Servants, preachers, teachers, men of the sacraments

The very first new liturgical book issued following the call of the Second Vatican Council is what is today called Ordination of a Bishop, of Priests, and of Deacons. The Latin text was released by the Holy See on June 18, 1968. An interim English translation was completed relatively quickly. In fact, the second time the new "interim" rite for episcopal ordination was celebrated in the U.S. was in our archdiocese on Sept. 12 of that year, when Cardinal Richard Cushing ordained his new auxiliary Bishop Daniel A. Cronin at the Cathedral of the Holy Cross. The recently released English translation of the second version of the book with the above title will be used on Feb. 3, 2024, at our cathedral for the episcopal ordination of Bishop Cristiano G. Borro Barbosa. Cardinal O'Malley has already used the sections for the ordinations of priests and deacons and will use those again in the spring ordinations.

The council entrusted the reform of the ordination rites to the pope, Pope St. Paul VI, and in turn, he created a post-conciliar group of experts and consultors to assist him in this task. The pope took a keen interest in all phases of the liturgical reform. And the rite of episcopal ordination bears a personal imprint of this pope. He requested that the episcopal ordination rite begin with the chanting of the ancient hymn to the Holy Spirit -- "Veni creator spiritus."

There are three orders -- bishop, priest (or presbyters), and deacon.

Each ordination, which is always to be celebrated within Mass, follows a similar pattern. Here is a general outline.

Introductory Rites

Liturgy of the Word

-- Election

-- Homily

-- Promises

-- Litany of Supplication

-- Imposition of Hands

-- Prayer of Ordination

-- Explanatory rites

-- Vesting

-- Anointing

-- Presentation of Signs of Office

-- Fraternal Kiss of Peace

Liturgy of the Eucharist

Concluding Rites

Within each of the rites for a particular order, there are some differences relative to the particular order.

One example is the imposition of hands and prayer of ordination. For the ordination of a bishop, the principal ordaining bishops, the principal co-ordaining bishops, and all other bishops present impose hands, and they together recite a specified section of the prayer of ordination. For a priest, the ordaining bishop and all other priests (presbyters but not other bishops present) impose hands, the ordaining bishop alone proclaims the prayer of ordination. And for a deacon, the bishop alone imposes hands and he alone proclaims the ordination prayer. The imposition of hands is to be carried out in silence. The general introduction #7 gives this direction for this most important moment in each ordination: "While the laying on of hands is taking place, the faithful should pray silently. They take part in the Prayer of Ordination by listening to it and by affirming and concluding it through their final acclamation."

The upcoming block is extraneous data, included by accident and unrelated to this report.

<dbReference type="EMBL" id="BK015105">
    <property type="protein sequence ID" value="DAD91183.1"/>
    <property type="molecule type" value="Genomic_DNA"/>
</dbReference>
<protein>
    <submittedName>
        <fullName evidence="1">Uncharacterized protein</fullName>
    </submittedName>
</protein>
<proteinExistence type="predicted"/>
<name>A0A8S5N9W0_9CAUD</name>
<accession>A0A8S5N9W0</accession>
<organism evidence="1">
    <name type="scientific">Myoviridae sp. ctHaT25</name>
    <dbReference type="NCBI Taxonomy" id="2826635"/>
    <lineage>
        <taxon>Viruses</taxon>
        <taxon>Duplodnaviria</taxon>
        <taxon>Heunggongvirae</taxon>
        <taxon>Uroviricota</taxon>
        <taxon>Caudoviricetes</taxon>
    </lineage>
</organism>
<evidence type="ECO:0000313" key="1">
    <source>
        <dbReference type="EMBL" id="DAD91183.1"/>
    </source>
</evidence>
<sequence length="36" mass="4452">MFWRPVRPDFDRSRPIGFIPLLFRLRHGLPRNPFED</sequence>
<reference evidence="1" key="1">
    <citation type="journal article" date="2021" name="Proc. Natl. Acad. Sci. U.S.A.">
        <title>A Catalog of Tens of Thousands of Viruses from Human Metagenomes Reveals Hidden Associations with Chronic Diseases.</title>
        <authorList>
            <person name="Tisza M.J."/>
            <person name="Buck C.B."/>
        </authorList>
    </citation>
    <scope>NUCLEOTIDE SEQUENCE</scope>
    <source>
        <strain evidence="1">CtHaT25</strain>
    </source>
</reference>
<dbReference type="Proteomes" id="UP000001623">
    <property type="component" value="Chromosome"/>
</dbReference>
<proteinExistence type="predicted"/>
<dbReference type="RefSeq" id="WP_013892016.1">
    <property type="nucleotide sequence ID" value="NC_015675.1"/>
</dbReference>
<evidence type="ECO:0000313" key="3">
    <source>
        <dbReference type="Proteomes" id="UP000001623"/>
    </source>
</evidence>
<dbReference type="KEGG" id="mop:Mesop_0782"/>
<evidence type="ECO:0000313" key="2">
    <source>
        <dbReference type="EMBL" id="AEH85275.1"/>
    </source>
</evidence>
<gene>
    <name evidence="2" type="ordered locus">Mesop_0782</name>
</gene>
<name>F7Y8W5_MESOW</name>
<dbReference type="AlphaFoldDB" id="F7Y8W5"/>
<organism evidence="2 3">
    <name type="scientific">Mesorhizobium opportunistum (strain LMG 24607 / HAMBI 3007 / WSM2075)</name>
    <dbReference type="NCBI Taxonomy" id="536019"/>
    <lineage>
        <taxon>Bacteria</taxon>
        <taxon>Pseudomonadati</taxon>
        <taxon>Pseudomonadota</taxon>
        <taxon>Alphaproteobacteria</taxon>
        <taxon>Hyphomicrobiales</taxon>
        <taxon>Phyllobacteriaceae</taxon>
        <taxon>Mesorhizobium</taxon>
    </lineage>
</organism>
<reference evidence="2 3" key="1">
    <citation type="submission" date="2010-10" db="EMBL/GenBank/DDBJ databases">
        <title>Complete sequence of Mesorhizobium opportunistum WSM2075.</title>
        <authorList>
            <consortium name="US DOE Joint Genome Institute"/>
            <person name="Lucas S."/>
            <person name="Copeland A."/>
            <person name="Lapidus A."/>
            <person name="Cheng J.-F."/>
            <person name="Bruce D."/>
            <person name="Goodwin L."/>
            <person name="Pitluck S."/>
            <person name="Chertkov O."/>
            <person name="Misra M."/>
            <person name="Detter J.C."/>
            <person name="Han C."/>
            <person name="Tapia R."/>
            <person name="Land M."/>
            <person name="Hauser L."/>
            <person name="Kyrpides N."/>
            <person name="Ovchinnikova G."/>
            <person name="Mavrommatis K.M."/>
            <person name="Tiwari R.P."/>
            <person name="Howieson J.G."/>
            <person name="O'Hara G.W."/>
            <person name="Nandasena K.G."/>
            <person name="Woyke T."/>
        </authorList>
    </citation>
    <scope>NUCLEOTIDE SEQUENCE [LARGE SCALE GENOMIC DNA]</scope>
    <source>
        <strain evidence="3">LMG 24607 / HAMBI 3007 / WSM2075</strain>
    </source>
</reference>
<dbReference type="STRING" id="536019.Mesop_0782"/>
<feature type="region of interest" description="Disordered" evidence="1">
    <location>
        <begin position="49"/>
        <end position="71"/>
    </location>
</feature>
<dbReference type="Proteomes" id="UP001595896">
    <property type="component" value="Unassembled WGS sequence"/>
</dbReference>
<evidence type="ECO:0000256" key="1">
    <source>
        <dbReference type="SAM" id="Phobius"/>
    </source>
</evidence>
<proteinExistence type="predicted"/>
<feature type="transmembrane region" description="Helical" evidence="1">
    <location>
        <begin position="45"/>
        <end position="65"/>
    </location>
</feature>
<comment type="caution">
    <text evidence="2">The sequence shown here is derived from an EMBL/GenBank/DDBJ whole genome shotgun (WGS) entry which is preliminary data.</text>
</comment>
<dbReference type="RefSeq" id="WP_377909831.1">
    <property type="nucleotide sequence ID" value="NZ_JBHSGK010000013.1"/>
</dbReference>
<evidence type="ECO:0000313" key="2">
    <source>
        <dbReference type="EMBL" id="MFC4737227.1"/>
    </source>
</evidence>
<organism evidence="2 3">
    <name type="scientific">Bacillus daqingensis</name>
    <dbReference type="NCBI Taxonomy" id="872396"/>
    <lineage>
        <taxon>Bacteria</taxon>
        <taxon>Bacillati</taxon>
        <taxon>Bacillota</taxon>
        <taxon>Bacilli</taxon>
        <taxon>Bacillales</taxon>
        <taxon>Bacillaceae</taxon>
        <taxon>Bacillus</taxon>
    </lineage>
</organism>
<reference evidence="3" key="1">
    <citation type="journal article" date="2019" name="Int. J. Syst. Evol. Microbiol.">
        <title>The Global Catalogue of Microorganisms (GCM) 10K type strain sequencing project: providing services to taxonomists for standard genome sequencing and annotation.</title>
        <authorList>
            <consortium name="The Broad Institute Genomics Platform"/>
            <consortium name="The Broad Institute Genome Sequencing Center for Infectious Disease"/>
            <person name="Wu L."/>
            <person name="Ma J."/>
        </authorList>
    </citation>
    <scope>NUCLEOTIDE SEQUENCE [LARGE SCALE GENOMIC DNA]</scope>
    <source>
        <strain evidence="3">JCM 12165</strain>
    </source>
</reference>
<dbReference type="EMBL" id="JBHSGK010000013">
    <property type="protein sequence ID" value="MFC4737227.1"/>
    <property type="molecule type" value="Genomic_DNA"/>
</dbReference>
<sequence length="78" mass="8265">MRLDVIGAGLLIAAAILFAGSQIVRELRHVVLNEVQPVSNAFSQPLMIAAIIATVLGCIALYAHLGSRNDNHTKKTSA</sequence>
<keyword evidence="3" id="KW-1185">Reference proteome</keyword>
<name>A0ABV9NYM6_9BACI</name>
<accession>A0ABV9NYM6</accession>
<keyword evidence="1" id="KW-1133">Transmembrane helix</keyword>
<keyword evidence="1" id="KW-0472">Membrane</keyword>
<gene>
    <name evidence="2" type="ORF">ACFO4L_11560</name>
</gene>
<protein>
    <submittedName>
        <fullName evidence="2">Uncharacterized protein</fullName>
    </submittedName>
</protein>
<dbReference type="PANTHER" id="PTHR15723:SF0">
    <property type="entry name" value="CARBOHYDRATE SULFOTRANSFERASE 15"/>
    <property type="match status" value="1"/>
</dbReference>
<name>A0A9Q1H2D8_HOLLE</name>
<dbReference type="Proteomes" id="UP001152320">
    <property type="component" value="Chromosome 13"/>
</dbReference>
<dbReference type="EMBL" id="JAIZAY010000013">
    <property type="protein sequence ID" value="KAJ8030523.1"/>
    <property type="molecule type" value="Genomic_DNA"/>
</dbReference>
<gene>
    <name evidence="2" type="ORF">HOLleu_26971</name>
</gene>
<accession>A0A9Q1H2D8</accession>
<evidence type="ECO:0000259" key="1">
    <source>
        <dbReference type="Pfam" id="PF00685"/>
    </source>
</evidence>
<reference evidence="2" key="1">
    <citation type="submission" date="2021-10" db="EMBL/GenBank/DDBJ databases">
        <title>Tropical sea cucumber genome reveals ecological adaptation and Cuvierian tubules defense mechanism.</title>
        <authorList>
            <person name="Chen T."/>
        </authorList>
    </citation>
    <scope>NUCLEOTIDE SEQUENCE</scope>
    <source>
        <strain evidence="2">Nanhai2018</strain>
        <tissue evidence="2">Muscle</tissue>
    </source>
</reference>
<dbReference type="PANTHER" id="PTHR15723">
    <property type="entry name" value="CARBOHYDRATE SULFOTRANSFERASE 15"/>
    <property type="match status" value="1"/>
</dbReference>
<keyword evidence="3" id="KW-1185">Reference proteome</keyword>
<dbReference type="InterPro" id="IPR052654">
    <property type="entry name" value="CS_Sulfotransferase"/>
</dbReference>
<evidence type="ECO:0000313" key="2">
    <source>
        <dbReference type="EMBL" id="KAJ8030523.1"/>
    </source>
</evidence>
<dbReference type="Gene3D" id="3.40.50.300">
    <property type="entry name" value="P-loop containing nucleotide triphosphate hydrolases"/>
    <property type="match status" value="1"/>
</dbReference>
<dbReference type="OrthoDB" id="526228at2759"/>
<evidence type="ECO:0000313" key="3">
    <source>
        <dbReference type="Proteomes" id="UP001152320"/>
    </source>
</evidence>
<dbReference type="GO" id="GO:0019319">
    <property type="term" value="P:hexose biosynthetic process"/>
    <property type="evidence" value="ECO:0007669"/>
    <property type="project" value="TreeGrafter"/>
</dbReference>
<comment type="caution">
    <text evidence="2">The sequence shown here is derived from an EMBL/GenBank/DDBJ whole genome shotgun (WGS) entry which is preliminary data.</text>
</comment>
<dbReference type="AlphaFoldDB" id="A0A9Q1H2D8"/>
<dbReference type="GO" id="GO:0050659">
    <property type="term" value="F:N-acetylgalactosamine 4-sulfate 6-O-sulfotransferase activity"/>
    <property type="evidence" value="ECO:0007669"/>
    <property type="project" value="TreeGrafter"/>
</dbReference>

This is an excellent reminder to all of us that our liturgical participation can be through silence and through listening. Often, we think that participation means we must be acting or responding verbally or musically.

The book contains major revisions of the ordination rites, and so it begins with one of the most solemn forms of a papal document, an apostolic constitution. This one, titled "Pontificalis Romani recognition" ("The Revision of the Roman Pontifical"), contains in summary form the background and brief history of the rites, theological explanations, and some details about what is required for the proper celebration of the respective rites, and the reason for the new rites.

Each ordination rite has a more detailed theology of the respective order, as well instructions for the celebration of that order. These are called "praenotanda," translated as "introduction." Helpfully, each introduction also provides a list of those things that should be prepared in advance for the particular order (this presumes the preparation of all the requisites for Holy Mass) and the various ministries to be exercised for a particular ordination (again presuming all those for Mass).

Regular Pilot readers know that The Pilot covers all of the ordinations celebrated for the archdiocese, introducing you to the ones to be ordained prior to the ordination and following up with coverage of the ordinations themselves. The ordinations are available through The CatholicTV Network both with live coverage and through its archives.

The episcopal ordination of Bishop Cristiano G. Borro Barbosa will be broadcast by CatholicTV on Feb. 3, 2024, beginning at 10 a.m.

The Pilot is preparing a special issue for Feb. 2, with much more pre-ordination material, including a more detailed look at the episcopal ordination rite itself, as well as biographical information and an extensive interview with our new auxiliary bishop. Coverage of the ordination will be included in the Feb. 9 issue.